After several months of observations, if my child has not improved the school moves to the testing stage to see if indeed my child has a processing disorder and needs an IEP. So basically my daughter’s school has figured out they can delay spending the money necessary to help my child through an IEP by putting forth a very, very long observation period. Meanwhile, they allow the child to flounder and get further and further behind. What a great solution that have developed to get past the fact that the Oklahoma government doesn’t give them enough money to function properly.
So the TASK group has been in place for a while now, and quite frankly I see no change what so ever in the way my daughter is being handled in the classroom. I have received zero communication from the school counselor. I have received minimal communication from the teacher, usually started by me. And at home she is studying 2-3 hours a night minimum just to keep up.
My daughter now cries on a regular basis calling herself “stupid,” and last night she told me that she doesn’t want to study any more, and she no longer cares if she passes her tests.
This “evaluation” process that her school as come up with to delay testing has broken her. And my once self-motivated, self-disciplined child? She’s gone, at least as far as school is concerned.
When talking to my husband last night about this situation he succinctly summed up the problem.
- My daughter was a self-confident, straight A’d student who loved school.
- My daughter is now flunking her tests, does not care about school, and calls herself “stupid.”
- We at home have done everything we know to do to help her.
- Half of the school year is over.
- We have not seen any change in the classroom since the school got involved.
- We are on the verge of permanent damage when it comes to school and her attitude about it.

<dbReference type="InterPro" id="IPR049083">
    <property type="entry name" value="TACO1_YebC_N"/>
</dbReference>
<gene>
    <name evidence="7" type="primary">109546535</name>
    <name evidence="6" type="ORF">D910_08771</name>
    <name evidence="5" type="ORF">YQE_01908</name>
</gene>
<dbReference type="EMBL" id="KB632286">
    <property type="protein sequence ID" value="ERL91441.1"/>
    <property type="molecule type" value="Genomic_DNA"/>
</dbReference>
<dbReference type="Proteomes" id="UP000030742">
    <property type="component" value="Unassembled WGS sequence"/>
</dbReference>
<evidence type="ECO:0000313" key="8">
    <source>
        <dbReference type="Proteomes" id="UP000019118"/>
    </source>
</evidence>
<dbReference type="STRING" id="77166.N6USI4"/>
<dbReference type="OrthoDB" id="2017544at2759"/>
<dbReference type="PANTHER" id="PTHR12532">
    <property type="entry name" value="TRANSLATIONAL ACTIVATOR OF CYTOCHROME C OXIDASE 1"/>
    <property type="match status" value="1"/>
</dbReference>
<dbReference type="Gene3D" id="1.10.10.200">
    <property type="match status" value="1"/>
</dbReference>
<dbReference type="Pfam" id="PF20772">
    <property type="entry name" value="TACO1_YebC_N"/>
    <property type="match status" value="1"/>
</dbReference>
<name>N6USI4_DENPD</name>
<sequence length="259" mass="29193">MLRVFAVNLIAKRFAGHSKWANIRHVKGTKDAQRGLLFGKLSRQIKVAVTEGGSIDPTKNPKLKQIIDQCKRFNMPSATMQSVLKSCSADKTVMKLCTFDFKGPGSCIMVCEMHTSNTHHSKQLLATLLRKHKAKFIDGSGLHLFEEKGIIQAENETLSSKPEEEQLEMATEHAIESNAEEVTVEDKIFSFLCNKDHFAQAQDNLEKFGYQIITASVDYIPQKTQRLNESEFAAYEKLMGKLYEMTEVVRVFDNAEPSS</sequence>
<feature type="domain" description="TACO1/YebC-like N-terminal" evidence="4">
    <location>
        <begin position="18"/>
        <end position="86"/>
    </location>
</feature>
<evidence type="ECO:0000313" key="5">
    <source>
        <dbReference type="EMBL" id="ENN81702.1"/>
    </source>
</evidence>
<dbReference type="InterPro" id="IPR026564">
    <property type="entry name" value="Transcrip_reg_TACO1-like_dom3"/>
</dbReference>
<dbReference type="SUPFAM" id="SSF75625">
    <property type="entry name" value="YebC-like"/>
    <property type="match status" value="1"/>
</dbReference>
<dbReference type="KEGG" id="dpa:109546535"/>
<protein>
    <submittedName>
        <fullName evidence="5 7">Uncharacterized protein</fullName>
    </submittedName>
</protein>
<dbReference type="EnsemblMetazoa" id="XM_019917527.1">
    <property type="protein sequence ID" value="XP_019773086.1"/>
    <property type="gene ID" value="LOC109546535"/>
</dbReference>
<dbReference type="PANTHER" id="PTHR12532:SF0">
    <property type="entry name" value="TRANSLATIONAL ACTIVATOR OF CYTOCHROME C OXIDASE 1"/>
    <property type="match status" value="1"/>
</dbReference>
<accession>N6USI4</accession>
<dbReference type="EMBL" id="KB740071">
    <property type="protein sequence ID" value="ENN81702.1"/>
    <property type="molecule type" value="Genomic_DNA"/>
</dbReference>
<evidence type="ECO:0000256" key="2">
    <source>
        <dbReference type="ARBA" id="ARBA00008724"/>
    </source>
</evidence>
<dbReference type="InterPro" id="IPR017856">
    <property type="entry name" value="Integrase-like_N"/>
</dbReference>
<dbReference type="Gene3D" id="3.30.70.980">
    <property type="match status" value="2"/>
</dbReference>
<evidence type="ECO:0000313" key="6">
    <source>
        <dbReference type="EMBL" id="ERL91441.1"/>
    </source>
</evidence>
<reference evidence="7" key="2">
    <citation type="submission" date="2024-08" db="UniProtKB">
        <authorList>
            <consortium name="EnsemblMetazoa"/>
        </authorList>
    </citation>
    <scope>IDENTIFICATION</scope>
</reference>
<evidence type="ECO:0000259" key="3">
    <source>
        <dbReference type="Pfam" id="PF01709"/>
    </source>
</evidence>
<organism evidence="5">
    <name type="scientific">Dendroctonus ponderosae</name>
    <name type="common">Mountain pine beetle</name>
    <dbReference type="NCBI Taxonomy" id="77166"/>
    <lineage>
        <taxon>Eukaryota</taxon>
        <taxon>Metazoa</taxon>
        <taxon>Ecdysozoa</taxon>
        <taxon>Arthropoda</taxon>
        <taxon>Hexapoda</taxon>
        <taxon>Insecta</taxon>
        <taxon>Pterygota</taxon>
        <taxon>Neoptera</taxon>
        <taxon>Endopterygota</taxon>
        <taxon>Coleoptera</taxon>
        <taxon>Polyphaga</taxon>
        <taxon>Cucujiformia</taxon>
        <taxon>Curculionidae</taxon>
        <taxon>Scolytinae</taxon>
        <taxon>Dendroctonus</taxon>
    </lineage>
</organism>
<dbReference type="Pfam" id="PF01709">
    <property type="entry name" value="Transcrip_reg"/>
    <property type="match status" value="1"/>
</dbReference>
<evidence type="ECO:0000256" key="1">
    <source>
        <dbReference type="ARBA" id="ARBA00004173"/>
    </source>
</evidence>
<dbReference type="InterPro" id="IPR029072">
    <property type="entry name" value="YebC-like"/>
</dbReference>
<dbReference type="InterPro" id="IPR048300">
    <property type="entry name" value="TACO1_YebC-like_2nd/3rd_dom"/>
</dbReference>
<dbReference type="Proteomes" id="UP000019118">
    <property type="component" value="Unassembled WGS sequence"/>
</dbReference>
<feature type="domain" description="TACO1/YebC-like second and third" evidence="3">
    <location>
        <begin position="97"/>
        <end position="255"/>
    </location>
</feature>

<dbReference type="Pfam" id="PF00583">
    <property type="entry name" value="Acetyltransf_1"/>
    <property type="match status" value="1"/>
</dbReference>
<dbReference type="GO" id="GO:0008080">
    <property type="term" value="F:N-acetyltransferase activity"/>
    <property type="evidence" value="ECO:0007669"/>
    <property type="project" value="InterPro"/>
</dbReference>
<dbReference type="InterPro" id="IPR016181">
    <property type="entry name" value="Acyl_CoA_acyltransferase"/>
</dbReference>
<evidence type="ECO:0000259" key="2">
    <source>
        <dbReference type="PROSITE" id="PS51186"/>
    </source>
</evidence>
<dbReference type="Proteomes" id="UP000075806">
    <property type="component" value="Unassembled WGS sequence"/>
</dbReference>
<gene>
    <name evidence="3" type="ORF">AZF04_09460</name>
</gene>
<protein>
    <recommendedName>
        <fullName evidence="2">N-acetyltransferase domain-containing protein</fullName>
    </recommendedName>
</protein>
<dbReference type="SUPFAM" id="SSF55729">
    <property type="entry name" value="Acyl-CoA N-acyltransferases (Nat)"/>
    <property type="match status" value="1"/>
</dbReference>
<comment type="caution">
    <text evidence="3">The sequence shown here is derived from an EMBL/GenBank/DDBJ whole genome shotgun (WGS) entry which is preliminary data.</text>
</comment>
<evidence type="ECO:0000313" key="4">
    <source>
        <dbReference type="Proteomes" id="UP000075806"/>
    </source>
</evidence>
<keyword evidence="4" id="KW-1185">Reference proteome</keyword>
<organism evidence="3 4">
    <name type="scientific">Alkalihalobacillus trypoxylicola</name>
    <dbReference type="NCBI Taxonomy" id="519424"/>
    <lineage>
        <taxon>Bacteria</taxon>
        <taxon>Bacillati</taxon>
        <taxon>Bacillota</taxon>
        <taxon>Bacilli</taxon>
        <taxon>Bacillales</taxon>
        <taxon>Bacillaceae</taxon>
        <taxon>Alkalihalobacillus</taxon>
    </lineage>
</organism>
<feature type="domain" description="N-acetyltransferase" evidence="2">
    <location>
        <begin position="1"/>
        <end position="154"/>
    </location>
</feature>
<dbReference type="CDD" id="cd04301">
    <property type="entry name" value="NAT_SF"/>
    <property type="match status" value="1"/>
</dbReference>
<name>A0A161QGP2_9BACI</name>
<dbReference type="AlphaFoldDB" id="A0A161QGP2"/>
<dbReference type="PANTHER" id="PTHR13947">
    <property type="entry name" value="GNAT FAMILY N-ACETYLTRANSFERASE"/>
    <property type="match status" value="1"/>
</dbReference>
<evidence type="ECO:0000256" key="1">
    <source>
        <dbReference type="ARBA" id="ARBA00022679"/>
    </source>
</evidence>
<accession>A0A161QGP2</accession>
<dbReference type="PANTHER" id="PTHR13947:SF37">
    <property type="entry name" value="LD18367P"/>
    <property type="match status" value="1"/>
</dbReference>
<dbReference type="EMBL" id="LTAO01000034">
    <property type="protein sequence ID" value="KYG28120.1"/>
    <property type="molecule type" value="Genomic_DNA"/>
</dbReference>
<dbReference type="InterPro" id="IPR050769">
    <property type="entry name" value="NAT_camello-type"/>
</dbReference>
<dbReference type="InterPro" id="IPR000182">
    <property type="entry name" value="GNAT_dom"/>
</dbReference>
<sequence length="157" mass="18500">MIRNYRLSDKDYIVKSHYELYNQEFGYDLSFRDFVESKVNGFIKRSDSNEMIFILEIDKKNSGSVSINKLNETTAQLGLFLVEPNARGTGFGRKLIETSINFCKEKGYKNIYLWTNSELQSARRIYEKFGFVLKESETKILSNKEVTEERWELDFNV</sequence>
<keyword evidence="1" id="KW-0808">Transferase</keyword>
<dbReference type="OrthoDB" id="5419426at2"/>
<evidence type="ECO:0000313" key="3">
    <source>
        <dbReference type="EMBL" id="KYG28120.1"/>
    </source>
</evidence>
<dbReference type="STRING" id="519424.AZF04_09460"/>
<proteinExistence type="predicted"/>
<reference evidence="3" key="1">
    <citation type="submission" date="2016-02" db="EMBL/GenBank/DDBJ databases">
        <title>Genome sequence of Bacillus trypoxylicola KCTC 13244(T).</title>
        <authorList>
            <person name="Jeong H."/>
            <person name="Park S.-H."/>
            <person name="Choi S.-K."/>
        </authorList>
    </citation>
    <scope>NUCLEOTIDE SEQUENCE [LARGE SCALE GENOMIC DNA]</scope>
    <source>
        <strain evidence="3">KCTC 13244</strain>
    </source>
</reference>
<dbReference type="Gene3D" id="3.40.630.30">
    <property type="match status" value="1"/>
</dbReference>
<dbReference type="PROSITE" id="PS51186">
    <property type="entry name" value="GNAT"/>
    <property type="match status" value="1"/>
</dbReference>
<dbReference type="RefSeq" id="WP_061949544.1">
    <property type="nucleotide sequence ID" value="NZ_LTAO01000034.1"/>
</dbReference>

- Her Oklahoma school needs to become active now in helping my child, not months from now.
So last night I sent another e-mail requesting an update from the counselor and her teacher. I offered the “I’m so stupid” comments up as a desperate plea hoping to tear at their heart-strings so that something would actually happen. Furthermore, I offered up my own plan for my daughter in the classroom as I feel like they are taking entirely too long to come up with something for my daughter themselves. Hopefully they’ll hear me, will care, and will take some action.
In the mean while I’m researching and talking to experts outside of Oklahoma trying to figure out what to do for my child. Call me cynical. But I just don’t trust that Oklahoma has my child’s best interest at heart.
Update November 15, 2011: I talked to my daughter’s teacher the day that this posted. I ran into her at school as I was there to pick her up early for a doctor’s appointment. She was upset to hear about my daughter crying in the evenings, and verbally went over her science test with her verbally. She passed. She also offered to help to tutor her daily, so that she wouldn’t have to spend so much time at home studying. I was grateful to have this exchange with her, and was pleased to see that she was concerned.
I have yet to hear from the school counselor.
Kelly Kinkaid enjoys writing about such topics as stretching a dollar, personal finance, diet and fitness, and living a life well lived. She spends all of her spare time in her many roles including but not limited to soccer, basketball, swimmer, band, and piano mom, runner and wife. You may contact her via e-mail kellyology(at)gmail(dot)com.